Thursday, October 11, 2007

Maurice Jamal...Doing GIANT Things

Some people sit around and wait for life to happen. Maurice Jamal has taken the other route, which is to tell life what he wants and then do the things that will lead him towards the goal.

I have known this man for years and he is the classic American success story, with an urban twist.

An unemployed actor, writer and film student, he moved from Oakland California to New York City almost five years ago in pursuit of this dreams. He barely made a living by selling CD's of his hip-hop flavored spoken word and performing across the city. Deeply affected by the sudden death of a friend, who was on Aaliyah's plane when it crashed, Maurice decided that his life had to change course. On his last dollar, he got a job grabbing coffee on the set of a major feature film.
But his creative hunger and endless drive led him too much more. In no time, he went from production assistant to critically acclaimed and award winning feature-film producer and director.

His work has been reviewed in Variety, The Hollywood Reporter. He has been profiled in nationwide magazines and news outlets such as BET, CBS News, Black Enterprise, The Advocate, CLIK, Rockstar Magazine and most recently in GIANT.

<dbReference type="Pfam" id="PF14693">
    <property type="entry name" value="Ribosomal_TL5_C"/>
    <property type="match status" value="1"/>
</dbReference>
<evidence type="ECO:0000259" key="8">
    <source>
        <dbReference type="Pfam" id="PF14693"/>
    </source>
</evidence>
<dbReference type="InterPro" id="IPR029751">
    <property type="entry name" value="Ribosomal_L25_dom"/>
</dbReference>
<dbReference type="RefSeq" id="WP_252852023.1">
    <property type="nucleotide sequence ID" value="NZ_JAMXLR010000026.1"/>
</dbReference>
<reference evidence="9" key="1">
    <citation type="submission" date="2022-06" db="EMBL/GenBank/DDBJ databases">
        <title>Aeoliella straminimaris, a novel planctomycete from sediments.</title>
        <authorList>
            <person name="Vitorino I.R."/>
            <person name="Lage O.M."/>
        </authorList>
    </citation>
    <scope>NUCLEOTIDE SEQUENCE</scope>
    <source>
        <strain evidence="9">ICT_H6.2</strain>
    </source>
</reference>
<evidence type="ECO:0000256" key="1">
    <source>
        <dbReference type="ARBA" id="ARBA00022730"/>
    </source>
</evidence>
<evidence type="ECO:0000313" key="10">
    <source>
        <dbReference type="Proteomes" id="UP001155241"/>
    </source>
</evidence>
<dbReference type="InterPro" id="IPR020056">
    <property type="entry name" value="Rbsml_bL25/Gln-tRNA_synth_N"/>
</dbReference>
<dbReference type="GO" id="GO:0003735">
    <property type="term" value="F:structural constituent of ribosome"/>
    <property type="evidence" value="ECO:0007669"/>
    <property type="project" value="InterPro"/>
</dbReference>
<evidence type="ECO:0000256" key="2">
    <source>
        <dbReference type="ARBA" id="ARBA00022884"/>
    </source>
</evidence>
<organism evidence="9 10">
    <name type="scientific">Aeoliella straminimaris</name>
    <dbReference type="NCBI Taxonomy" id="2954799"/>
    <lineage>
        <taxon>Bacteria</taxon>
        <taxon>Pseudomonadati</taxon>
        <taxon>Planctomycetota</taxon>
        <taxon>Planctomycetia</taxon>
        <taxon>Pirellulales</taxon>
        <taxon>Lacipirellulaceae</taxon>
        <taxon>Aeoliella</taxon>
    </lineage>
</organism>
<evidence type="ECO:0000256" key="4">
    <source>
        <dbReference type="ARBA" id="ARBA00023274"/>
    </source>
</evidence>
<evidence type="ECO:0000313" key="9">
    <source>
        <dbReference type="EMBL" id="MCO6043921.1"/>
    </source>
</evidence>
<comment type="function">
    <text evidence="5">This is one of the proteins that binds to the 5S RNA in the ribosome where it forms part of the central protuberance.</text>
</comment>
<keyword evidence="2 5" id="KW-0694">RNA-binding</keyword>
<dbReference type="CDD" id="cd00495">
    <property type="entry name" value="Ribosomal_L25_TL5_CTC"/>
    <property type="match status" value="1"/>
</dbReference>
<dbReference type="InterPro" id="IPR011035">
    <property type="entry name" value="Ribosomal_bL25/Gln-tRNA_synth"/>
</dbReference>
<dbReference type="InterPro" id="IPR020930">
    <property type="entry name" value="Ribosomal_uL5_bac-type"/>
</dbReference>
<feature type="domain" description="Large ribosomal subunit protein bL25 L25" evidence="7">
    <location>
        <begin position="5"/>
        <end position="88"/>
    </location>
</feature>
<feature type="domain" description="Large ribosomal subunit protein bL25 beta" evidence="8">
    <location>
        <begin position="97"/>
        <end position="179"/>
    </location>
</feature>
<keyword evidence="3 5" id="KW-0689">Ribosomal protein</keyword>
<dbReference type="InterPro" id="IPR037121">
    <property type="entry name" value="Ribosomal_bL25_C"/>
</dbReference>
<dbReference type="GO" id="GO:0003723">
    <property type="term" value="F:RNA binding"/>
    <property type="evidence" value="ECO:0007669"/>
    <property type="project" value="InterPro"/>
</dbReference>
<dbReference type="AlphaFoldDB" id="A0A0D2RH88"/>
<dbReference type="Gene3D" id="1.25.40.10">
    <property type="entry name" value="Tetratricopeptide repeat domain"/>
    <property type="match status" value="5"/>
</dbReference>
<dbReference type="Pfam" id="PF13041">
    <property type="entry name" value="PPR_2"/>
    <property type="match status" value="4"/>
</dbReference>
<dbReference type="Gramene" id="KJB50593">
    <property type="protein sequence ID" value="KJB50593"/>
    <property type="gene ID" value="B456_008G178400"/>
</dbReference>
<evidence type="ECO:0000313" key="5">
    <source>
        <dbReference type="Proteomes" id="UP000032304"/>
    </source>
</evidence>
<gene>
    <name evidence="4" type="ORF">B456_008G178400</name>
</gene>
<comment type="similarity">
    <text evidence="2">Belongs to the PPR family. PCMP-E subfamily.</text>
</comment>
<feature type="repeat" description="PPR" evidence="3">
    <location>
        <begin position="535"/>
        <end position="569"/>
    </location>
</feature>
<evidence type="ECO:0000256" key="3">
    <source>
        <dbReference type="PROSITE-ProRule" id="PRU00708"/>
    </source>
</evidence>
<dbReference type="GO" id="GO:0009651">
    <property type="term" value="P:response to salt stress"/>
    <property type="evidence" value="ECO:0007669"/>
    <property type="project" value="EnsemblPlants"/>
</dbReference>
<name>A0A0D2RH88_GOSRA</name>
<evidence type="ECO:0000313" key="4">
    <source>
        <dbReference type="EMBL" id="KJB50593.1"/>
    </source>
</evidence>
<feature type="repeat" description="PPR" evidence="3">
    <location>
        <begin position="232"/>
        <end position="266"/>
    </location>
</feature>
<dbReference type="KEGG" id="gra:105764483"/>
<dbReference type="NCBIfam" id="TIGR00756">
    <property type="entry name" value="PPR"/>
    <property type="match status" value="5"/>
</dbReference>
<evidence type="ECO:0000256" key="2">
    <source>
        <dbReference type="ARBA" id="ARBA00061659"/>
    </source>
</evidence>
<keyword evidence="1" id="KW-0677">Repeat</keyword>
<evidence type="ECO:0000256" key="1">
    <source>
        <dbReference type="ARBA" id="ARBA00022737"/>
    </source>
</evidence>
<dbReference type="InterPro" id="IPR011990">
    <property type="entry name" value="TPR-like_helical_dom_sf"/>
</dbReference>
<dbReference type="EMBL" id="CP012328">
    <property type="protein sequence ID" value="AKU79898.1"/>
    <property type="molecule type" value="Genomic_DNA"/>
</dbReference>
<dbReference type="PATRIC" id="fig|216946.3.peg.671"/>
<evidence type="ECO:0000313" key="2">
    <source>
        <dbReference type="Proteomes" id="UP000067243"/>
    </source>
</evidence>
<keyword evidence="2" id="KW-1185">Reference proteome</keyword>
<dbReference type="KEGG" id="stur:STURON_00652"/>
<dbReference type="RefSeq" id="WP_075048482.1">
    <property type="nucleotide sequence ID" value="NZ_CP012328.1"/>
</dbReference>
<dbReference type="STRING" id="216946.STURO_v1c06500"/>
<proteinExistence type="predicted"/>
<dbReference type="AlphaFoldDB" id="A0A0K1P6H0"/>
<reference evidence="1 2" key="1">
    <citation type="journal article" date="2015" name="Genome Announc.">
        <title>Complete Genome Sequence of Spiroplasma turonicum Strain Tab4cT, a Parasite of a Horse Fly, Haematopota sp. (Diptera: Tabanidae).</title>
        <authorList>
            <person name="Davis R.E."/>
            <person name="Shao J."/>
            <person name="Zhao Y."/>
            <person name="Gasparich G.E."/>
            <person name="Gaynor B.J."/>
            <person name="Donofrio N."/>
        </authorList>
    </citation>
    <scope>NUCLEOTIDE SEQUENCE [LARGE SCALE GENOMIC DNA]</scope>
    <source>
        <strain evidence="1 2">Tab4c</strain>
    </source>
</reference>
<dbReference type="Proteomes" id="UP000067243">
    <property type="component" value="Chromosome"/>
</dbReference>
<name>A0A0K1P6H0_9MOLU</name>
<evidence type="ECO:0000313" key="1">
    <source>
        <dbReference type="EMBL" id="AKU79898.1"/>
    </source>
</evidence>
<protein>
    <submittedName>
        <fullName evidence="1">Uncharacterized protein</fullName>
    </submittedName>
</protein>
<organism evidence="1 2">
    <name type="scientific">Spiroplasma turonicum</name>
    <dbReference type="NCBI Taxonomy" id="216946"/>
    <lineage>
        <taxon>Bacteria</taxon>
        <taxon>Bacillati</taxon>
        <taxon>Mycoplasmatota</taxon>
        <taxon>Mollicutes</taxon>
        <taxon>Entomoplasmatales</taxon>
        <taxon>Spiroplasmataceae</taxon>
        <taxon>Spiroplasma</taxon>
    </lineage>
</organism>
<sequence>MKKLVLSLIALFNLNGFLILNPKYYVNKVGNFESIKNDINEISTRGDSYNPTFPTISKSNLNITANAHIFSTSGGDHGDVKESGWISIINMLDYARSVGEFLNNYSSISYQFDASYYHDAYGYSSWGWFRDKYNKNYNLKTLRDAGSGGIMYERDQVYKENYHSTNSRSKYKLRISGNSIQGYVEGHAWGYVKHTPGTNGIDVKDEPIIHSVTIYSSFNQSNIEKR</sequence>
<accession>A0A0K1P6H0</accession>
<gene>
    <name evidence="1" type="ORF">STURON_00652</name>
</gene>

In 2004, he founded the UrbanArts Collective, dedicated to developing new films and exploring new media

opportunities for African-American films.

His first film, The Ski Trip is the most successful and widely seen Black gay-themed film ever. It also made history, as the first film of its kind on US television (MTV's Logo Network, 2005). The film won four Best Feature film awards and two Jury prizes on the festival circuit.

His film, Dirty Laundry is the winner of 2006's Blockbuster audience award for Best U.S. Feature at The American Black Film Festival. It represents the first film about black sexuality to have major stars and a national theatrical release.

A modern-day prodigal son story with major twists, Dirty Laundry follows a traditional southern family, dealing with the secrets that are uncovered when the long-lost son (Rockmond Dunbar) suddenly returns home. In the center of the conflict is the mother (Loretta Devine), who's own story holds as much drama and secrecy as her son's.

In 2006, Maurice was named the most influential gay, African-American in film.
Maurice Jamal is currently developing a script with best selling author E. Lynn Harris. He is also executive producing the long-waited film adaptation of James Earl Hardy's novel B-Boy Blues and is producing the landmark documentary, Black or Pink: Sexuality, God and Black America.

While at the festival this year Maurice also hosted the Black LGBT Inside the Directors Studio which is now playing.

Keep going baby boy and I will see you wherever you are.

Much love,

See my interviews with Maurice below from 2006 & 2007.

Film Festival 2007

Film Festival 2006

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